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An Alaskan island finds itself losing ground

As global warming erodes their world, the residents of Kivalina battle the elements -- and now one another.

November 25, 2007|Alan Zarembo | Times Staff Writer

KIVALINA, ALASKA — Beneath a moonlit Arctic sky, Joe Swan Jr. and most of his 12-person crew were taking a cigarette break when a dump truck arrived and emptied another load of black sand at their feet.

The backhoe driver, who happened to be his wife, gunned the engine, spewing a diesel haze into the air as she dug into the pile and filled another 2,500-pound sandbag for the sea wall shielding the island from the Chukchi Sea.

The crew has been repairing the $3-million wall almost since the day it was completed in October 2006.

They bring more sand. The ocean takes it away.

Kivalina is disappearing, the victim of a warming world and a steady natural erosion that probably began long before the Eskimos settled here 100 years ago.

"You see the white water out there?" Swan said, pointing to some ripples a couple hundred feet offshore. "That's where the beach used to be."

When he was growing up here in the 1970s, the ocean would freeze each fall into a slush the thickness of mashed potatoes. Waves from the storms would crash into the ice, not the shore.

Lately, the autumn ocean has been a vast, iceless expanse that leaves the beach vulnerable to waves. The island is now a sliver of sand and permafrost less than 600 feet across at its widest point. The Army Corps of Engineers estimates it will be 10 to 15 years before the ground beneath the clump of clapboard houses washes away.

The prospect of Kivalina's disappearance has set off its own storm, jarring a place that, like most of global warming's early victims, has long struggled on the fringes of the planet.

Most of the 400 residents -- filled with dreams of a new village with running water, better homes and, perhaps, a chance at a job -- want to leave.

The big questions are: To where? And how?

Village leaders have squabbled for years with state and federal officials over relocating, which could cost as much as $250 million. No one has offered to pay.

Residents themselves are divided over where to go. Some want to move to higher ground. Others want to stay on the coast, even at the risk of seeing their new homes eventually disappear to erosion and rising seas.

It's an impasse that has left them stuck on a shrinking mound of sand that even their ancestors thought was a lousy place to build a town.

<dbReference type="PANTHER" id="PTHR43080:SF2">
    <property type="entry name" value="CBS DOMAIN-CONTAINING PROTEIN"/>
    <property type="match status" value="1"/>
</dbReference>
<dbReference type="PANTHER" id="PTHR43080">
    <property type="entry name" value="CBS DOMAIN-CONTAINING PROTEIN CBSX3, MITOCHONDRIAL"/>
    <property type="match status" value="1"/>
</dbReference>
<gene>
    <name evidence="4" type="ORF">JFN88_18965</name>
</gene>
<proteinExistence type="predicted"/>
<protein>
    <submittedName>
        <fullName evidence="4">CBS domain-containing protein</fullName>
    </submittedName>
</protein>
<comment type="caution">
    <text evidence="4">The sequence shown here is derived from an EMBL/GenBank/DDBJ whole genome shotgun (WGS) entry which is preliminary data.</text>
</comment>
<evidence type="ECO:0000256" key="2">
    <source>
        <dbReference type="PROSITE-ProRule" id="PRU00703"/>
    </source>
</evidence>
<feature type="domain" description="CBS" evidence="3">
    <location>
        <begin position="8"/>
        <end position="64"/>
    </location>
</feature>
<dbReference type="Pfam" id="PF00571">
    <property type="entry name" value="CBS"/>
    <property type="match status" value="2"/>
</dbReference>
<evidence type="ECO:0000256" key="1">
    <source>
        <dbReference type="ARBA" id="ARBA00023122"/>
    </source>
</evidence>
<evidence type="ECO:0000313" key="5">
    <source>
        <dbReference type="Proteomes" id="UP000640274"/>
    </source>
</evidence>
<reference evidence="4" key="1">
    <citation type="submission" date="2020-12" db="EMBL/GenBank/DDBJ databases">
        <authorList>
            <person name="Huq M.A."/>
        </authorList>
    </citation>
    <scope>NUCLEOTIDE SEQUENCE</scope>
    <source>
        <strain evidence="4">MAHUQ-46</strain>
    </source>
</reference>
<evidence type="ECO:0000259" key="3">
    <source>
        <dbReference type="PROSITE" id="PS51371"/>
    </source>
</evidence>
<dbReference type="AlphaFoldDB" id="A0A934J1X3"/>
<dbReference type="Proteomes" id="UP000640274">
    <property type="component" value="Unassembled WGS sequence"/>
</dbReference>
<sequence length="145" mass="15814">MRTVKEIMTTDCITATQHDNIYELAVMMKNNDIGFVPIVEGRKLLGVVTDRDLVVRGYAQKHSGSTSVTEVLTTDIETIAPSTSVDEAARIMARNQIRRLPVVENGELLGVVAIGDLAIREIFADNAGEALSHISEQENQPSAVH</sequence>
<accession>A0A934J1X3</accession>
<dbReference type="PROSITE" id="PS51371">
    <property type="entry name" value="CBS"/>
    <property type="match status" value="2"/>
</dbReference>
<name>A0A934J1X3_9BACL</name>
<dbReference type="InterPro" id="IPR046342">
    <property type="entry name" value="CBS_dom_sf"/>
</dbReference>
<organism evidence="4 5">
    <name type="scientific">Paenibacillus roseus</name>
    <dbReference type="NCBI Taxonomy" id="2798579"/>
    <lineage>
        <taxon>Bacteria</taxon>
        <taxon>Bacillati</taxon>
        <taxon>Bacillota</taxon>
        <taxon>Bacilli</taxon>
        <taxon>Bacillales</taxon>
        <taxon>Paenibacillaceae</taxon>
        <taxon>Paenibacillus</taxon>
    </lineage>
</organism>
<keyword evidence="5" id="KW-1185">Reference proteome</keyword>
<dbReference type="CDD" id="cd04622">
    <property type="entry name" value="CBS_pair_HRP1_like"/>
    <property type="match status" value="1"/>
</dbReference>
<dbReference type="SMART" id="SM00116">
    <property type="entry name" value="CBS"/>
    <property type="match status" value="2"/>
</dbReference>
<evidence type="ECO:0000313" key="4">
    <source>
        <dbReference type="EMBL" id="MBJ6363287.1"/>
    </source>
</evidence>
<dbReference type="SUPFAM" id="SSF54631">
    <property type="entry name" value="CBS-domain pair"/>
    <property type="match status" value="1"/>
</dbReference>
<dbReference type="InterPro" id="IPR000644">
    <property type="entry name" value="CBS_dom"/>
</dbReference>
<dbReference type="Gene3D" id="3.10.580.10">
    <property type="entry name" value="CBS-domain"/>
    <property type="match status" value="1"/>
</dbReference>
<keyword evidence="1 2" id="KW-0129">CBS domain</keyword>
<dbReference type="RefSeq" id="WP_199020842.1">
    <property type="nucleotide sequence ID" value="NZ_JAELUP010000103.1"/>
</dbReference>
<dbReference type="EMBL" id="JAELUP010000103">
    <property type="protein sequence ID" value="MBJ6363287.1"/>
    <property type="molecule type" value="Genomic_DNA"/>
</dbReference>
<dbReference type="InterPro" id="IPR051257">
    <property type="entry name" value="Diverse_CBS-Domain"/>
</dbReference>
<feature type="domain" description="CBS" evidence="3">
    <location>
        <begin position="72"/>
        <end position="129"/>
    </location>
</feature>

"We'd love to move -- get off this island," Swan said.

There is no heroic battle to stop the advancing water.

"Every time they do something, the surge comes in and destroys all their work," said tribal administrator Colleen Swan, who walks by the wall every day. "It's like a bucket that keeps developing holes."

From the air, the island of Kivalina looks like a giant tadpole.

The tail is a barren wisp of sand six miles long. The ocean steadily laps at one side. A silty lagoon fed by two rivers is on the other.

"Kivalina is nothing but fine sand," said Oscar Swan, 84, as a grandson served him canned sausages for lunch while static buzzed over a citizens band radio.

Located 85 miles north of the Arctic Circle, Kivalina was once an occasional hunting camp for the Eskimos, who moved with the seasons in their constant search for seals, caribou and fish.

When the U.S. government started building a settlement here in 1905, it chose the widest section of the island -- the head of the tadpole. As the story goes, a sea captain delivering lumber for construction of a school saw a couple of Eskimos along the shore. It was as good a spot as any to unload.

Today, about 70 homes sit on short stilts above the permafrost. Most homes have no running water and the standard toilet is a 5-gallon bucket. A shower costs $3 at the "washeteria."

Life in Kivalina can be as bleak as the landscape.

There is little work in town, and those who want to make a decent living have to head to the borough seat in Kotzebue or the Red Dog Mine, the world's largest zinc operation, about 45 miles away. For those who stay, the center of social life is the city-run bingo hall, where the average adult loses $750 a year.

Last year, three people committed suicide. In the last eight years, there have been three killings.

"Some have gotten numb to their pain," said Lowell Sage, the pastor at Kivalina Friends Church, whose brother was stabbed to death by a neighbor several years ago.

Despite the problems, most people choose to stay. It's a familiar place at the junction of the ocean, the tundra and two rivers. Whaling expeditions set out each spring. And all over town, the hides of freshly killed caribou and seals hang from wooden racks.

"You take our hunting, fishing, gathering away, you take our culture," Sage said as he pulled a beaver-skin cap over his ears during a hunting trip up the Wulik River.

It's often biting cold, but in recent years, people have begun noticing tiny changes. For the first time anybody could remember, it rained in January. Furnaces were turned off after May.

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